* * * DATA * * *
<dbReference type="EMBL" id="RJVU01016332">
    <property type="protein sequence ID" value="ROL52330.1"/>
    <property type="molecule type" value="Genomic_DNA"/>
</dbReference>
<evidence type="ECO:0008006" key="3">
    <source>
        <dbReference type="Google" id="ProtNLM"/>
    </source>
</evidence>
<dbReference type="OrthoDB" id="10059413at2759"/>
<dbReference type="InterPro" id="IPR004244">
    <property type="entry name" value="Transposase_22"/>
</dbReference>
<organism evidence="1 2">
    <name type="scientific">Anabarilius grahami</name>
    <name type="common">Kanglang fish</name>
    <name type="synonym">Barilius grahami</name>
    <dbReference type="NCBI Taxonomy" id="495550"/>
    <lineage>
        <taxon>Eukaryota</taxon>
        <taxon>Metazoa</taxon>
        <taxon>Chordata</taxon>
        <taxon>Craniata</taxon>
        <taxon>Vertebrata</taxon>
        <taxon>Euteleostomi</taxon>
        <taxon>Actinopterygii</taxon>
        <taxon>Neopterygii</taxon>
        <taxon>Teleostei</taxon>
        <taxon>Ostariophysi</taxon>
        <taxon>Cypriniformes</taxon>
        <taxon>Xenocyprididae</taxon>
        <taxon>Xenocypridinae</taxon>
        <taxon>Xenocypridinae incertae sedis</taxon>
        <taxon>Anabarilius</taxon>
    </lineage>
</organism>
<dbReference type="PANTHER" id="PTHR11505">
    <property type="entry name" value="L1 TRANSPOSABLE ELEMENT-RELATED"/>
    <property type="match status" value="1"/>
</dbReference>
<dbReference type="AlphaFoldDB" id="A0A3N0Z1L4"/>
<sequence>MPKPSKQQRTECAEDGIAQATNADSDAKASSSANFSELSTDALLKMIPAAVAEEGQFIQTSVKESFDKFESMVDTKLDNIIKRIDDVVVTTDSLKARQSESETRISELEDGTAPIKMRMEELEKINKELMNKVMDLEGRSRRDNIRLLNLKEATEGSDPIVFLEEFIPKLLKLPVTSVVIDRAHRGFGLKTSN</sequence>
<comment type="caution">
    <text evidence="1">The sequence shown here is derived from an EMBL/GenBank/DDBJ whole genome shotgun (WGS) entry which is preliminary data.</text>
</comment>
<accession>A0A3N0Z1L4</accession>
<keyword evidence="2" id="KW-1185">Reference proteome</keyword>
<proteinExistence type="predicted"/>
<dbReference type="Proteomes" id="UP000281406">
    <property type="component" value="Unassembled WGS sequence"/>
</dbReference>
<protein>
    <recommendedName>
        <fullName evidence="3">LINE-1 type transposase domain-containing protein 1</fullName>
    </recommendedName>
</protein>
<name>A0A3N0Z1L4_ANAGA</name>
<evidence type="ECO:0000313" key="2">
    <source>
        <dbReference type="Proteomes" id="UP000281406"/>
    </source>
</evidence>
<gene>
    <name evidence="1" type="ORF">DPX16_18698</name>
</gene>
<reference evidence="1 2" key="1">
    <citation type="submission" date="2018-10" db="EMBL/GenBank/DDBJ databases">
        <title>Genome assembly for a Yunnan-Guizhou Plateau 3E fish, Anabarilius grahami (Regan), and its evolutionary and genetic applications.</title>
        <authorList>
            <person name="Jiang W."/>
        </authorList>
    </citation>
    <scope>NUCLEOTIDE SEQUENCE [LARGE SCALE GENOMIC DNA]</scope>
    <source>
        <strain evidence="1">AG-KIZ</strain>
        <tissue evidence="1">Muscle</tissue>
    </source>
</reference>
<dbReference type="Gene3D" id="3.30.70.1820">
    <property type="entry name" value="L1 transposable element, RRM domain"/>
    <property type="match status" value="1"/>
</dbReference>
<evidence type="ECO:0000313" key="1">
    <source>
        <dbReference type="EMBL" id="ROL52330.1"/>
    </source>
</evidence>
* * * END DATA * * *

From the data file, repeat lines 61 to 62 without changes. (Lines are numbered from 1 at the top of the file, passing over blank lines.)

    </source>
</evidence>